iPhone 11 / SpectraCal CalMAN


iPhone 11 Pro / SpectraCal CalMAN


iPhone 11 Pro Max / SpectraCal CalMAN

Display Measurement - Saturation Accuracy - Display-P3

For Display P3 content, the iPhone 11 Pro models showcase the best saturation accuracies we’ve ever measured on any display. This time around, the iPhone 11 is in line with the XR.


iPhone 11 / SpectraCal CalMAN

In the Gretag-MacBeth test of common tones, the only real issue of the iPhone 11 is the whites which had showcased a weakness of greens. Notice how the luminosity of the tones are essentially absolutely perfect.


iPhone 11 Pro / SpectraCal CalMAN


iPhone 11 Max Pro / SpectraCal CalMAN

Display Measurement - Gretag–Macbeth Colour Accuracy

Overall in terms of the color calibration and screen quality, the iPhones are the very best in the industry. There’s really nothing I can say about them as they’re class-leading in every regard.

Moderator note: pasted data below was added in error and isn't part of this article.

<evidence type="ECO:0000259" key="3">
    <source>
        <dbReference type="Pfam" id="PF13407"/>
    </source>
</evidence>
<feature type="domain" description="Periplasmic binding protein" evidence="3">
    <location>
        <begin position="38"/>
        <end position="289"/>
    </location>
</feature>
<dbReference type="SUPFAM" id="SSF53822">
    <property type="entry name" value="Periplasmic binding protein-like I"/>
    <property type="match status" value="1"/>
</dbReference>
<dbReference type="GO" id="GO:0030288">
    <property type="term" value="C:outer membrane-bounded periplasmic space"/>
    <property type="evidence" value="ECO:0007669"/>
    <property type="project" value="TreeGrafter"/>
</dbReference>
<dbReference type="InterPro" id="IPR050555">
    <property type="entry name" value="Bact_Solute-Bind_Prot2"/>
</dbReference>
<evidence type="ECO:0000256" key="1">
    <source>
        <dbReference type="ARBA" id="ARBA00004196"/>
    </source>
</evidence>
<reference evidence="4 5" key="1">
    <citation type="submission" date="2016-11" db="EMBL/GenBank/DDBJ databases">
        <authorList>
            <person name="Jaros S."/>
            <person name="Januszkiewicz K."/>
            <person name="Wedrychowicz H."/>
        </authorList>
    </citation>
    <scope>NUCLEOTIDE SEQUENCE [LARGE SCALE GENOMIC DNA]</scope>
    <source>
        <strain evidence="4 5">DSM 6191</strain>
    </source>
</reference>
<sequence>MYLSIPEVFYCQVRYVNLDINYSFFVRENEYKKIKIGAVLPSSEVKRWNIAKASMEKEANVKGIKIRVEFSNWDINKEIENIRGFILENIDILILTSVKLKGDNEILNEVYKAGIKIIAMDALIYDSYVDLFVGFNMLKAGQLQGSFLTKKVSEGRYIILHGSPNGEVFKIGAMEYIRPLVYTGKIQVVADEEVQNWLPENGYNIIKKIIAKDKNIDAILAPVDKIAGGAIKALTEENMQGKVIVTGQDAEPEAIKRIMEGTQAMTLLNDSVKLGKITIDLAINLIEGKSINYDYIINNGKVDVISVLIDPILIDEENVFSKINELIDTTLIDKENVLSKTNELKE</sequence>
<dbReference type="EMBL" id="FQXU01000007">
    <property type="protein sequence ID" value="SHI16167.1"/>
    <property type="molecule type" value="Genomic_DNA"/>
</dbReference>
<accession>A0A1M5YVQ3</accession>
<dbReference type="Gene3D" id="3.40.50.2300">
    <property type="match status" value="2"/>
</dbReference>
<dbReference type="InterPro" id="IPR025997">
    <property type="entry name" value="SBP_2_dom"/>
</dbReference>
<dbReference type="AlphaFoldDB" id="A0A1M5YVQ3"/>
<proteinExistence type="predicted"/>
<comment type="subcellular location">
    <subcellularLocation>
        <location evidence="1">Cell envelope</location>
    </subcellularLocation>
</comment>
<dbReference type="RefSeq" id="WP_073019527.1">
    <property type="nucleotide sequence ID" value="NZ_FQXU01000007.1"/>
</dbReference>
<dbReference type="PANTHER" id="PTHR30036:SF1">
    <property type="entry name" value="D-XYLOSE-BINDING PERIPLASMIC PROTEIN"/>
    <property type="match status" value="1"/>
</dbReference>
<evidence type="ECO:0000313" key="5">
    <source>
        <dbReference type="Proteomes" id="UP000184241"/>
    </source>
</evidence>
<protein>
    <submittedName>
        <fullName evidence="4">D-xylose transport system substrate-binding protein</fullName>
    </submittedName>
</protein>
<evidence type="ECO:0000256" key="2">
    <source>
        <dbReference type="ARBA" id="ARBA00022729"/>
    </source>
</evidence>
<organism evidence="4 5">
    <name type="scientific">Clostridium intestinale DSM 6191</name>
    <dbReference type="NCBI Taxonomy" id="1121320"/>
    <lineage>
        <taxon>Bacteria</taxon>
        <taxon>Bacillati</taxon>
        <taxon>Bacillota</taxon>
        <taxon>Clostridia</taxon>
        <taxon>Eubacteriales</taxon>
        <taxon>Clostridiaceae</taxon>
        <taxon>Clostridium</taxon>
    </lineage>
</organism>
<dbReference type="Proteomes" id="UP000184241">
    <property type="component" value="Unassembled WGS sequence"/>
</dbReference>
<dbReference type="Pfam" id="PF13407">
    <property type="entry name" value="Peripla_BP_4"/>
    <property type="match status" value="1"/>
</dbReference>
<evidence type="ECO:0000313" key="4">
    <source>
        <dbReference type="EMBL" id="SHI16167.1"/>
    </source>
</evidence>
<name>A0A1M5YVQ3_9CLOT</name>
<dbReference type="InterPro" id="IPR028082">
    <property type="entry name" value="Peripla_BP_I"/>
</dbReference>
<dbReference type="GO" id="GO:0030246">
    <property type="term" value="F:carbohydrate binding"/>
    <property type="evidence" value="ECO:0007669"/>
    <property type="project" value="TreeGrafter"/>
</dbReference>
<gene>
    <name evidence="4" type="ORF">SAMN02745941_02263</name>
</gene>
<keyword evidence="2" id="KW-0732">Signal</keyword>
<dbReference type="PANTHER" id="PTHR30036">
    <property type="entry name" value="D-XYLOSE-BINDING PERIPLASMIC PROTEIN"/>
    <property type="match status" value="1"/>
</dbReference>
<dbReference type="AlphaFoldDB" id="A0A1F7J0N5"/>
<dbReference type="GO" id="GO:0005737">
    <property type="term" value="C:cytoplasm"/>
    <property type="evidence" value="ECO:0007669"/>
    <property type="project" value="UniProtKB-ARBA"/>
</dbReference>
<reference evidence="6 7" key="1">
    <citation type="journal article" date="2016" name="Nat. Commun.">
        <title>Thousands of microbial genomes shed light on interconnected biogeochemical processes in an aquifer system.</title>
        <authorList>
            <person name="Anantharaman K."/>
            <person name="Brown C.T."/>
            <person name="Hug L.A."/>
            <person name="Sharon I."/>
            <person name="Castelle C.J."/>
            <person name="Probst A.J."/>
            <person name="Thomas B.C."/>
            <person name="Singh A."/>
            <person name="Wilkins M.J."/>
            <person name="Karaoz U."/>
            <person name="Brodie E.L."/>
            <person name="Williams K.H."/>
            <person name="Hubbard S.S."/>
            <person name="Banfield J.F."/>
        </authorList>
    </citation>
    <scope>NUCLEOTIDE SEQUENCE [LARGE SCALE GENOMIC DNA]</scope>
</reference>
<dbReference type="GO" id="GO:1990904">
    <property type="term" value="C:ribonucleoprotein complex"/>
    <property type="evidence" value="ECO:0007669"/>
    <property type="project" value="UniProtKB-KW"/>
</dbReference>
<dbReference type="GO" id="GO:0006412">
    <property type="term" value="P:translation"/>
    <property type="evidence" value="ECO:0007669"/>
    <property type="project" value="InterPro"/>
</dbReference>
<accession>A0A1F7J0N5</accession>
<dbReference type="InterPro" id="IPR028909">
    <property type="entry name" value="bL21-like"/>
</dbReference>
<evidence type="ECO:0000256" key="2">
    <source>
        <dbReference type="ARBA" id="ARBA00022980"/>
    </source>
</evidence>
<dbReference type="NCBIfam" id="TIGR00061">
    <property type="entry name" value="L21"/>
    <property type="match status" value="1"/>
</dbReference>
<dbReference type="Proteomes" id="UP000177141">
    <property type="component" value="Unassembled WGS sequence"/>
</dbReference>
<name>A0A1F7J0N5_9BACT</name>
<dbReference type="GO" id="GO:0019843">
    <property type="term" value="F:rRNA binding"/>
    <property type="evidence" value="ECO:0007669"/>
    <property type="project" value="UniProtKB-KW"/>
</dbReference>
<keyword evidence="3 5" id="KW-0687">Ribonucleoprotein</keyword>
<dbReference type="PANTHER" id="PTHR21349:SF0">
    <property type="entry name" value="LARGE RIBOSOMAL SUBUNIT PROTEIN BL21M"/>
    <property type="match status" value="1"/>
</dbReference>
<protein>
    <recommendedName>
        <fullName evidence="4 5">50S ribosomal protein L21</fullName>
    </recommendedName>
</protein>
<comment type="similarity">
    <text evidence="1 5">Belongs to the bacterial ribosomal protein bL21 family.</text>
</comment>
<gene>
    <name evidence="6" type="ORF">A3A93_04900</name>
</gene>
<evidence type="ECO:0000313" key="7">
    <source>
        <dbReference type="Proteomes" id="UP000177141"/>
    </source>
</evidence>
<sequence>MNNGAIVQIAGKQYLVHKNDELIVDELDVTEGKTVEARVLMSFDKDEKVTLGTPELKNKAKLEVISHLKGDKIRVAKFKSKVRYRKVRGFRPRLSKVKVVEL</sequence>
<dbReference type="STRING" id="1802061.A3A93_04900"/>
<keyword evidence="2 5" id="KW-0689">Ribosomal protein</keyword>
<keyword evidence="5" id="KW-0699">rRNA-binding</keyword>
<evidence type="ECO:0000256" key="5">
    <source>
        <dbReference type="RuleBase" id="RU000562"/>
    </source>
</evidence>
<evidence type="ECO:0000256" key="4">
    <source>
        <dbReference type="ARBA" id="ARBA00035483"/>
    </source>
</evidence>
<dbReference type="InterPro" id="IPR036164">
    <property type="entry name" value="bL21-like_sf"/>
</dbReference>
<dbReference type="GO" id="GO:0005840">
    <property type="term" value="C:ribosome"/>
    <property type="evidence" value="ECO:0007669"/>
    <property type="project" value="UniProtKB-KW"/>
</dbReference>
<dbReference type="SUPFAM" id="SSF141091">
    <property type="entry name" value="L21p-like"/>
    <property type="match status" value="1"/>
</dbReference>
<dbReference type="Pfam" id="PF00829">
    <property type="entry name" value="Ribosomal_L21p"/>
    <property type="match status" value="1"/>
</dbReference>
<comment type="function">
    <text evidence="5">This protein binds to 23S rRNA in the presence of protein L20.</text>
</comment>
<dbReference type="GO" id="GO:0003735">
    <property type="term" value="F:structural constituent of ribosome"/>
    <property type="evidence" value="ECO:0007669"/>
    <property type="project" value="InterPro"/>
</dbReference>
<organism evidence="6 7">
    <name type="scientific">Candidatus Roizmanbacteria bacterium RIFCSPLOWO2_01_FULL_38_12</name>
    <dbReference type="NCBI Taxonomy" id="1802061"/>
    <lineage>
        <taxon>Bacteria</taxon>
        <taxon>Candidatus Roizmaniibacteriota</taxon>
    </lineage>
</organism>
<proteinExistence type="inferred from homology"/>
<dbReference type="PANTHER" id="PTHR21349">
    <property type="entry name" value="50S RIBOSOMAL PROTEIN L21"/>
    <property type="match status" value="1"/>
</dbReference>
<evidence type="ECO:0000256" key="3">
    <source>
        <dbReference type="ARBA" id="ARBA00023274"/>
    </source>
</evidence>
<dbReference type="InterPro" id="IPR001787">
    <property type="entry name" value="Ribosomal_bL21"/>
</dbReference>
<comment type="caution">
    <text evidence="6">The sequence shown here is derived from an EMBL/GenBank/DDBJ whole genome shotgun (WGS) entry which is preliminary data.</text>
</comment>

The iPhone 11’s LCD screen isn’t for my taste due to the lower resolution, which frankly does bother me, and it certainly doesn’t have the same contrast characteristics as the Pro models. So while colors are still extremely good, it remains a compromise in 2019 when essentially every manufacturer has moved on to adopt OLED screens.

Display Power Measurements - Generational Improvements

Naturally, we didn’t want to finish the display evaluation section without verifying Apple’s claims about the new improved power efficiency of the iPhone 11 Pro panels.

Comparing the three generations of identical format iPhones, we again see that the display power consumption between the original iPhone X and the XS didn’t differ much at all. Plotting the new iPhone 11 Pro in the chart however we immediately see the difference in the new generation.

At equal brightness levels, Apple has indeed been able to improve the power efficiency of the panel by 15% - just as Apple’s marketing described it. We also see how the new panel expands past the brightness limits of the X and XS, reaching 800nits. This does come at a cost however, as the improved power efficiency isn’t able to completely make up for the larger brightness increase, so the maximum power consumption of the screen displaying full white does rise from 2.6W to 3.1W.